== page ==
Poetry In Motion

Poetry In Motion

I could conjure up a sentence
and break it up into lines
and lines
and lines
and lines and call it poetry.
I just don’t get it.

Recently, in a writing club that I frequent, I brought up the topic of free verse poetry. I just wasn’t happy with a lot of the poems I’d been reading lately — on the forums, on web sites, all over the net. It seems that this free verse poetry thing is all over the place, and I just can’t get over it.

So I asked the club: What else besides the line breaks makes this poetry?

Because, really, most of the free verse “poetry” that I see has nothing else that would qualify them as poetry in my eyes — no alliteration, no rhythm, nothing. Maybe a few nice ideas or cute metaphors get thrown in, but altogether not much more than you would pick out in some plain old prose. So, I asked, why bother with the line breaks at all, and why call it poetry? Or heck, why not call poetic prose unbroken poetry instead?

Well… I got a number of responses, but only one or two of them satisfied me. According to some, the line breaks indicate where the pauses or breaths are, and to others, they isolate individual ideas or concepts.

Eh, I thought. Sounds kind of superfluous to me. We pause or breathe in essentially the same places whether or not there are line breaks, especially if the piece is written well; it’s in the phrasing, the punctuation, the words, and the syntax. Therefore, when the poem is read out loud, the line breaks all but disappear anyway. So what’s the point? You might as well use italics or bold fonts if you’re going to format your “poetry” in any special (though completely unpoetic) way; it’s practically the same thing.

As for isolating ideas… hmm… is there a word more extravagant than “superfluous?” A poem is not a novel to be broken into single-page chapters, is it? Again, if a piece is written well, the poet doesn’t need to delineate each of those thoughts within a sentence; they simply stand out on their own. So what gives, huh?

Finally, a couple of people pointed out that some of the free verse poetry that I’ve been reading perhaps haven’t been very good. After all, there are a lot of amateurs out there — people who love the art of poetry but just don’t understand the craft involved.

Well… question answered… and to my satisfaction.

It’s true. A lot of free verse poetry out there just plain suck, and if the line breaks weren’t there, people would simply call it bad writing — too many filler words, not enough words with “punch,” and really no cadence at all. As I’d once said, poetry should flow, not catch, and most free verse poetry out there will catch me yawning indifferently at them. I mean, there’s probably more poetry in this entry than in any line-broken piece of crap out there.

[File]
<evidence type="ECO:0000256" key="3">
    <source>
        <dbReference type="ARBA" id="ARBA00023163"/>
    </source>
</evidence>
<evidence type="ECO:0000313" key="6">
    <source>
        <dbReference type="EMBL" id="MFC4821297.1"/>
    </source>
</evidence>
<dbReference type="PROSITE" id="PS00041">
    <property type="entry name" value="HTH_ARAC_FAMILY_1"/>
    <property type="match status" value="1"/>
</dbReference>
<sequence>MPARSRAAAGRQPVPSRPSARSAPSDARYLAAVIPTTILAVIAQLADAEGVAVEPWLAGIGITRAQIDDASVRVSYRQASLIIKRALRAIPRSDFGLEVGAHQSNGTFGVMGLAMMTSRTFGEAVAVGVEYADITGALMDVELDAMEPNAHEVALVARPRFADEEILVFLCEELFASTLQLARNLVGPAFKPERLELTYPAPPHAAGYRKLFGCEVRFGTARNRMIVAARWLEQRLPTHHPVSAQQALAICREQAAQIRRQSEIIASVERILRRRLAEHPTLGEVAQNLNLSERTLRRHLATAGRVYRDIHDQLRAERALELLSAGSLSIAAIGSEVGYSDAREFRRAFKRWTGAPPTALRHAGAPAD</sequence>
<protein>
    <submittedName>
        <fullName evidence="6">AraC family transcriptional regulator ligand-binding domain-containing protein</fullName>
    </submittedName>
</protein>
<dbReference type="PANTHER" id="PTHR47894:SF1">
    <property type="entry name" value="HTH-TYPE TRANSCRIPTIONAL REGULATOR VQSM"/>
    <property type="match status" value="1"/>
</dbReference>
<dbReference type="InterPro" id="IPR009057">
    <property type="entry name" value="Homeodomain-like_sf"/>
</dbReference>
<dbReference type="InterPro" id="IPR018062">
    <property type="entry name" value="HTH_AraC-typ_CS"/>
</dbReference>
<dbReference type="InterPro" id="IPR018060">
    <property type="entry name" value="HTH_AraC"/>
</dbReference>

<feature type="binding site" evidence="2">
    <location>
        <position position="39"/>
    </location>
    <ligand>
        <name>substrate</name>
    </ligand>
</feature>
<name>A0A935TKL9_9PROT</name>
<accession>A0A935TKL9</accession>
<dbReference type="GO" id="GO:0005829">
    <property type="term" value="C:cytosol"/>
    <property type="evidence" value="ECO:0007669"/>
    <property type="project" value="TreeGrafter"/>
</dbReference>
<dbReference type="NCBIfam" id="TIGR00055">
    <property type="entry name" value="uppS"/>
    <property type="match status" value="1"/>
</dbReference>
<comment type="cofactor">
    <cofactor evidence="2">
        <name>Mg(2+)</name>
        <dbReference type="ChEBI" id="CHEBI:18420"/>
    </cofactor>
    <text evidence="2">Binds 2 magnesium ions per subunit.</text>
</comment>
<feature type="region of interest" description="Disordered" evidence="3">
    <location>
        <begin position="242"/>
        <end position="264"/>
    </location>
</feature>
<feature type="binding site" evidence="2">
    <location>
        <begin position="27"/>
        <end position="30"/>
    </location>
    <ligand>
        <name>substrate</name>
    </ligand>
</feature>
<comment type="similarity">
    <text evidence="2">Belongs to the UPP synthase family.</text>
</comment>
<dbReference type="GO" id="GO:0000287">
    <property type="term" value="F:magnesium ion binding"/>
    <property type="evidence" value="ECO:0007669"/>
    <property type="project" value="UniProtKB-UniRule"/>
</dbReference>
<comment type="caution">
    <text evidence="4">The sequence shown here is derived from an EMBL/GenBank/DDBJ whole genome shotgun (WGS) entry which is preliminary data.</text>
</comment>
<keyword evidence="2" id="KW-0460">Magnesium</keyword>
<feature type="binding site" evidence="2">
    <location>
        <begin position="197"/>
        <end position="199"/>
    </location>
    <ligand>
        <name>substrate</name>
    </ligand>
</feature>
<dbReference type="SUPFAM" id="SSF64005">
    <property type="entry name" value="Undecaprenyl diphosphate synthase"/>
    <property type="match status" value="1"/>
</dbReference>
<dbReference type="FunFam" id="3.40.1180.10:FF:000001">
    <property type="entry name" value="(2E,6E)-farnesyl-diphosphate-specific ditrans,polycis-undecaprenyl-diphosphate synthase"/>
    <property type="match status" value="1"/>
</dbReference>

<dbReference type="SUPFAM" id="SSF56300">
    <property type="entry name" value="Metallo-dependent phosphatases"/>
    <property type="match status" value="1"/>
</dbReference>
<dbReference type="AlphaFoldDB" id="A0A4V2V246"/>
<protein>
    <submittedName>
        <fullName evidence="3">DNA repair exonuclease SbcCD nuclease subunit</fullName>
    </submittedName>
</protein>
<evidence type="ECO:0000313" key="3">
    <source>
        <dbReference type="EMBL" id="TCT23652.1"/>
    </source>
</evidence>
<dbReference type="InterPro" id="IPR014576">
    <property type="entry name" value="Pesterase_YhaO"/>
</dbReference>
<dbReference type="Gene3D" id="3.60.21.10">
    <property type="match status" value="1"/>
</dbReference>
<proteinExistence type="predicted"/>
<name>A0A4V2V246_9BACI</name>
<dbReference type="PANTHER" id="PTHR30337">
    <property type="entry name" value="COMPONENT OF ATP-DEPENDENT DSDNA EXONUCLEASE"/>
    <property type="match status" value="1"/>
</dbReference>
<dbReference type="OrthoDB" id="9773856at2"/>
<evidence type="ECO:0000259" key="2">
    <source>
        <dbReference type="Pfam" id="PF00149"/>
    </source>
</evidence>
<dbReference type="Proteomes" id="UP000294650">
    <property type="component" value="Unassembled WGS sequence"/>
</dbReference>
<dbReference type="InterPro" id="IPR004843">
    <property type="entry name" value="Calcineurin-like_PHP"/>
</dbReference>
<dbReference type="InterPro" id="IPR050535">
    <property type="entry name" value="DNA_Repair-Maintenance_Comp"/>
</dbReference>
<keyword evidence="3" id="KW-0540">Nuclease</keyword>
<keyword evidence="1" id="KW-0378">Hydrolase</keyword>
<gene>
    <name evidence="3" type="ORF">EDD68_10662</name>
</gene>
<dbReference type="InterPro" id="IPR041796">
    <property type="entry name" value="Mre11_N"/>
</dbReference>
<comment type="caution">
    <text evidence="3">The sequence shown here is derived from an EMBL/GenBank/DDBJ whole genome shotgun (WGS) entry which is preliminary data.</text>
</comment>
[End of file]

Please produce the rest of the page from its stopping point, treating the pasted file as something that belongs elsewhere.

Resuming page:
Alas, who am I to say anything? Poetry is a subjective art form, and people have certain tastes. My tastes are no better or worse than anyone else’s, but still… they usually tell me which poems I think suck.

And look…

I like alliteration, linking letters line by line, and making music that you marvel at the movement and the rhyme. We often wonder at the work that went into these words, and contemplate the cool, creative cadence in each verse.

Poetry for the sake of line breaks is a lie. It’s really all about the ear, and not about the eye.

I seek some syncopation, where the basic beat’s off-beat, and the rhythm really rocks you, knocks you neatly off your feet. It behooves a bard to try real hard to sing with symmetry, when putting pen to paper and composing poetry.

Poetry for the sake of line breaks is a lie. It’s really all about the ear, and not about the eye.

Craving consonance is clearly an addiction to the craft, and heroic couplets with iambic feet are where it’s at. If you understand “trochaic,” “amphibrachic,” and such terms, then you truly understand the craft of poetry with words.

Poetry for the sake of line breaks is a lie. It’s really all about the ear, and not about the eye.


…that’s just my opinion. And you know me:

I could conjure up a sentence, break the beast into lovely little lines, and pander the packaged piece as poetry.

I just don’t get it.

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